So he took her dancing
A night on the town
A couple long glances
They knew what they’d found
It took one good woman
To forget where he’d been
A Tennessee waltz
They felt their hearts fall
All over again
That’s pure country essence, genius in its simplicity. The sort of lyric which admittedly could be cheesy in the hands of some of those ‘90s pseudo-legends, but which would have sparked ballroom romances from Houston to Amarillo in the hands of King George. Turner’s voice has that sort of authenticity, full of nuance and longing and trepidacious hope. Turner might not be Strait, but he can walk the same halls and proves it here with the sort of understated power that made George the king to begin with.
And that’s where Another Day In My Life begins to get damned intriguing. This isn’t throwaway music for casino crowds lost in the haze of believing that what happens in Vegas stays there. Rather, it’s a set list intended to entice that audience to the dance floor while giving them something that’ll definitely follow them home. Hell, “Hot Sands, Pina Coladas and Caribbean Beer” would’ve served Mike McClure and the Great Divide just fine as a substitute for their hit “Pour Me A Vacation” in 1998. The same stuff the Texas kids were dancing to on their way to some of the Divide’s more substantive tunes was playing in Vegas in ’04. If the Red Dirt stuff (before it got bastardized all to hell) doesn’t float your boat, that’s fine; try these lines from the album’s title track:
It’s hard to know just what you’ll do
When it seems life’s conquered you
Lord knows I’ve seen my share
But I’m never beyond repair
So I will live as best I can
And strive to be a better man
No matter what life has in store
I’ll always come back for more
I pull my boots up one at a time
I button my shirt down at the bottom
Then go up the line
I grab my coffee and go to work
Hoping traffic will make good time
No matter what happened yesterday
This is another day in my life
Again, the sort of lyric that in the wrong hands from some of the ‘90s clowns you’d laugh off as trite and worthless. Justifiably so. But check yourself here. Think back to one of those musicians noted above whose early stuff was solid country gold. Clint Black, and that unbelievably stout Killin’ Time record. Remember how Clint delivered “Nothing’s News”? Remember the undeniable failure to quit coupled with an overriding sense of defeat that coursed through that song? Yeah. Now take Turner’s song above, and couple that failure to quit with a ragged, wore-out, beat to hell and still heartfelt optimism. That’s “Another Day In My Life” in a nutshell. That same steel guitar is omnipresent, but in Turner’s take it signals a charge instead of a retreat. In Seth’s version of the cowboy world, there’s plenty of loss but there’s no surrender.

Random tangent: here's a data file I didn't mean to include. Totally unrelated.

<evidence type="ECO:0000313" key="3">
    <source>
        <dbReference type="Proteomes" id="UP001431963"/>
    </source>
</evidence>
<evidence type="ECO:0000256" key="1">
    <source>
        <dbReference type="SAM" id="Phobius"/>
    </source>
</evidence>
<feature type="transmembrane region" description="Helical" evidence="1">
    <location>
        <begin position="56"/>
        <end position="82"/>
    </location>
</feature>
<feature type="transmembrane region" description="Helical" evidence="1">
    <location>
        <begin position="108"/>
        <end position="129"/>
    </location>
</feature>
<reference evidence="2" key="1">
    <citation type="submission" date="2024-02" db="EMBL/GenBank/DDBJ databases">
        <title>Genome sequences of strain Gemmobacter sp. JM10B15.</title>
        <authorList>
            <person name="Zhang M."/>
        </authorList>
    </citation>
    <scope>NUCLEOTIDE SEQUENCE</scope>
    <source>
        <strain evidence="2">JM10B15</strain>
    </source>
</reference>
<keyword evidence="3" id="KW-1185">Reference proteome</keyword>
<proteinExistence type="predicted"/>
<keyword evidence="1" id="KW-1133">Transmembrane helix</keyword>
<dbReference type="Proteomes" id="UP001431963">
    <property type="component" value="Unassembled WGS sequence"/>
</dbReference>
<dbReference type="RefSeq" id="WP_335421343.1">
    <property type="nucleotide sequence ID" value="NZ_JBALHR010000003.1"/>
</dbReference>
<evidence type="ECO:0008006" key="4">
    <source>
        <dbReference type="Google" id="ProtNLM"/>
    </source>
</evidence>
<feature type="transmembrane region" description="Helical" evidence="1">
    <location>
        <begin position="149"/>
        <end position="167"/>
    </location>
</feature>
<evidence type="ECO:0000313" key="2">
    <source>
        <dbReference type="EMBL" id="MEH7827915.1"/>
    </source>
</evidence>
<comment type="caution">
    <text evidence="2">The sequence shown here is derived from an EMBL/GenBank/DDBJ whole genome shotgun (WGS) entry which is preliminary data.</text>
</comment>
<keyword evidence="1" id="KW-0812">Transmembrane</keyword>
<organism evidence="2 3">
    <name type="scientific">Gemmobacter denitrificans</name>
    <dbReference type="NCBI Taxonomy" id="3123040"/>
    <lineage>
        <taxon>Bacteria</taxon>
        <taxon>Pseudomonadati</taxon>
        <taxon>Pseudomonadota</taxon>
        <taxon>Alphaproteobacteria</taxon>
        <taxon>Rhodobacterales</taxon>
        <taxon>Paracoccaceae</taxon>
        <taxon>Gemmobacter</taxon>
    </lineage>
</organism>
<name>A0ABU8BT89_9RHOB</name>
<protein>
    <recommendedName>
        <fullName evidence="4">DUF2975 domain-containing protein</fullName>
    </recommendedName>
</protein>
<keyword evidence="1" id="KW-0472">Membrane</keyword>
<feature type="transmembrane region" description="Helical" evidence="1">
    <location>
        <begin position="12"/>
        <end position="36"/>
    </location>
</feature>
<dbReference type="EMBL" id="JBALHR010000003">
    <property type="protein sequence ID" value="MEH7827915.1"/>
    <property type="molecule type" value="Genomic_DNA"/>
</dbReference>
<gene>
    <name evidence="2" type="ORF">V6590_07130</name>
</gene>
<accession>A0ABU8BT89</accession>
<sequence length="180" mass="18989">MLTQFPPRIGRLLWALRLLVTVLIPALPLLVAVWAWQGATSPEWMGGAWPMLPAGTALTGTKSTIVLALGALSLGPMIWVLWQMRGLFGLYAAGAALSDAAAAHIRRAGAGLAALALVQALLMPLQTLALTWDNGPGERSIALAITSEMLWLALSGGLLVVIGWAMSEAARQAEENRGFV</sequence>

I wonder, in retrospect, if we’d had a Seth Turner and the High Desert Drifters on the radio instead of a Clint Black, would the New Traditional movement have died under the inbred weight of a McGraw and a Chesney? It’s like trying to compare Auerbach’s Celtics to Phil Jackson’s version of Michael and the Jordanaires, I know. But one wonders. Defeatism by definition has a shelf life.
Gimlet-eyed taunts at the worst this world can offer maybe don’t necessarily find themselves doomed to the same confined fate.
Regardless of what might have been (yes, in this ‘90s-riddled review, that *is* a Little Texas reference), the fact is, Seth Turner is still here. He’s making a Texas swing in June, and given both the substance of his now almost a decade old work and the new songs he’s penning, I expect he’ll find a fan base more than ready to welcome him into their pickup trucks and tack rooms and hay barns and, yes, even onto their back porches where the tea and the whiskey and the cigars and the happiness run rampant and boundless under a Comanche moon.
Seth Turner and the High Desert Drifters. As material an unknown talent as you’re going to find in this life. My suggestion? Be one of the cool kids and educate thineownself. This guy has it figured out. Has the voice and the soul and the band to deliver it. And it is all substantially more than worth your time.
And while you’re online anyway, go to ReverbNation and listen to “Goodbye Chris.” If it doesn’t get you looking for a halter and a round pen, hell, I quit. Well, not really. But you should. Because it’s one of many reasons why Seth Turner and the High Desert Drifters play the National Finals Rodeo every year. And if you don’t understand that, son, well … we ain’t friends.
~ Dave Pilot
Dave Pilot lives in north Texas with his first good wife (don’t ask about the other one), seven horses, and five dogs. When his wife’s not looking, he tries to figure out ways to feed the 987 or so cats to the coyotes out behind the fenceline. When he’s not trying to raise his kids to turn out better than he did, he’s hitting historical sites on his way to honky-tonks from Denton to Port Aransas. Visit Dave Pilot on Facebook.